For all the fame and success that Ouida achieved during the height of her career, the fact remains that she was extremely guarded when it came to her personal life. She was fervently against doing interviews with press, and she refused to write a nonfictional autobiography or memoir during her life. Her desire to keep her private life out of the scrutinizing ink of the press, in part, must have contributed to the widespread rumors and speculations that proliferated concomitantly with her growth in popularity in the public sphere.
In keeping with our current celebrity culture, there were rumors about whether she was a man or woman, rumors about her friendships with men and whether she joined them in their smoking habit, rumors about her marriage status, speculation about who she had been romantically involved with, and rumors about how wealthy she was and the size of her debt from one year to the next. Amazingly, there were rumors circulating about the number of dogs she had owned, even when this piece of information was one of the few aspects of her life that she openly wrote about. Some of the rumors, such as the grossly inflated number cited for the number of dogs in her household at its peak, have outlived her, and they still survive in present times. Altogether, however, we know for a fact that Ouida was born Maria Louise Ramé on January 1, 1839 in Bury St Edmunds of Suffolk County in the United Kingdom. Hence, let us celebrate the birthday of Ouida and pay homage to this gifted author who has given us—the new, late twentieth and twenty-first century generations of Ouidaites—so many wonderful novels, novellas, and short stories to enjoy.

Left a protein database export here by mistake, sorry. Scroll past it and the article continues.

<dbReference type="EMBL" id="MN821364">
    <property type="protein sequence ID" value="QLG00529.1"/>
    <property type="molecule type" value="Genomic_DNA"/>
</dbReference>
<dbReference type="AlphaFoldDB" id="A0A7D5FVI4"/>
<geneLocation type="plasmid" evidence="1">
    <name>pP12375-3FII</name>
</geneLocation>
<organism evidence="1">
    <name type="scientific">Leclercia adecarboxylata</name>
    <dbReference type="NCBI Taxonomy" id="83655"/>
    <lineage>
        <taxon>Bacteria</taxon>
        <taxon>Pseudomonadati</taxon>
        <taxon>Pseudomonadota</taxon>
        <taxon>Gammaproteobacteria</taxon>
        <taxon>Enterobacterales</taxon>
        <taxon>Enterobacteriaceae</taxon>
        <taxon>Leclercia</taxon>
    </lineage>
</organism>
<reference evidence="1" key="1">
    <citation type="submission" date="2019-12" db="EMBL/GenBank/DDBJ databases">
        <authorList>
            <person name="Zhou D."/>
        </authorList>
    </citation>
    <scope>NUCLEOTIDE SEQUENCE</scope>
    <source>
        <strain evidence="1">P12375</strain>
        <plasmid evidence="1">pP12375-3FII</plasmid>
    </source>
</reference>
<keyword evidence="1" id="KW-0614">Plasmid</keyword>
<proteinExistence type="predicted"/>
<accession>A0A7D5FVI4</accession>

Likewise, let us celebrate the 150th anniversary of one of her most timeless novels, Under Two Flags (1867)—a novel so memorable that it was made into a film not once but three times. There was a 1916 (Fox Film) version directed by J. Gordon Edwards starring Theda Bara as Cigarette. There was a 1922 (Universal Film) version directed by Tod Browning starring Priscilla Dean as Cigarette. And, lastly, there was a 1936 (20th Century Fox) version directed by Frank Lloyd that starred Claudette Colbert as Cigarette and Ronald Colman as Bertie Cecil. Personally, I think we are due for a new film version of the novel. Regardless, given that 2017 marks 150 years since the book’s initial publication, I recommend reading the novel (or, if you’ve already read it, rereading it) and/or watching one of these film versions to honor the author and her work.